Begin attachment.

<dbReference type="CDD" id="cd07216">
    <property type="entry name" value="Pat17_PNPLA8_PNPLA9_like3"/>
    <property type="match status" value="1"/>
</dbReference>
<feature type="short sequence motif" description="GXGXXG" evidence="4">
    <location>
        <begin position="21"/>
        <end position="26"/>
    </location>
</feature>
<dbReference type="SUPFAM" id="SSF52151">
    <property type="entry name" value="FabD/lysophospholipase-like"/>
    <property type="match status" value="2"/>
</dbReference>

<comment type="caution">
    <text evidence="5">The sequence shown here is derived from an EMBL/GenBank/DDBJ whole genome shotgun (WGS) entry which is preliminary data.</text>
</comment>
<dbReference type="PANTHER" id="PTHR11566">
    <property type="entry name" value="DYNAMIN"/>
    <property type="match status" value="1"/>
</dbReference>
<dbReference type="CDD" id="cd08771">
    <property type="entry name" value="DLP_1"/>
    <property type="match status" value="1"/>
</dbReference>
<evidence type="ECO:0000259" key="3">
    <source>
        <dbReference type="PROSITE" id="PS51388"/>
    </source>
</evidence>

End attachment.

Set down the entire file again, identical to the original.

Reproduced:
<dbReference type="CDD" id="cd07216">
    <property type="entry name" value="Pat17_PNPLA8_PNPLA9_like3"/>
    <property type="match status" value="1"/>
</dbReference>
<feature type="short sequence motif" description="GXGXXG" evidence="4">
    <location>
        <begin position="21"/>
        <end position="26"/>
    </location>
</feature>
<dbReference type="SUPFAM" id="SSF52151">
    <property type="entry name" value="FabD/lysophospholipase-like"/>
    <property type="match status" value="2"/>
</dbReference>

<comment type="caution">
    <text evidence="5">The sequence shown here is derived from an EMBL/GenBank/DDBJ whole genome shotgun (WGS) entry which is preliminary data.</text>
</comment>
<dbReference type="PANTHER" id="PTHR11566">
    <property type="entry name" value="DYNAMIN"/>
    <property type="match status" value="1"/>
</dbReference>
<dbReference type="CDD" id="cd08771">
    <property type="entry name" value="DLP_1"/>
    <property type="match status" value="1"/>
</dbReference>
<evidence type="ECO:0000259" key="3">
    <source>
        <dbReference type="PROSITE" id="PS51388"/>
    </source>
</evidence>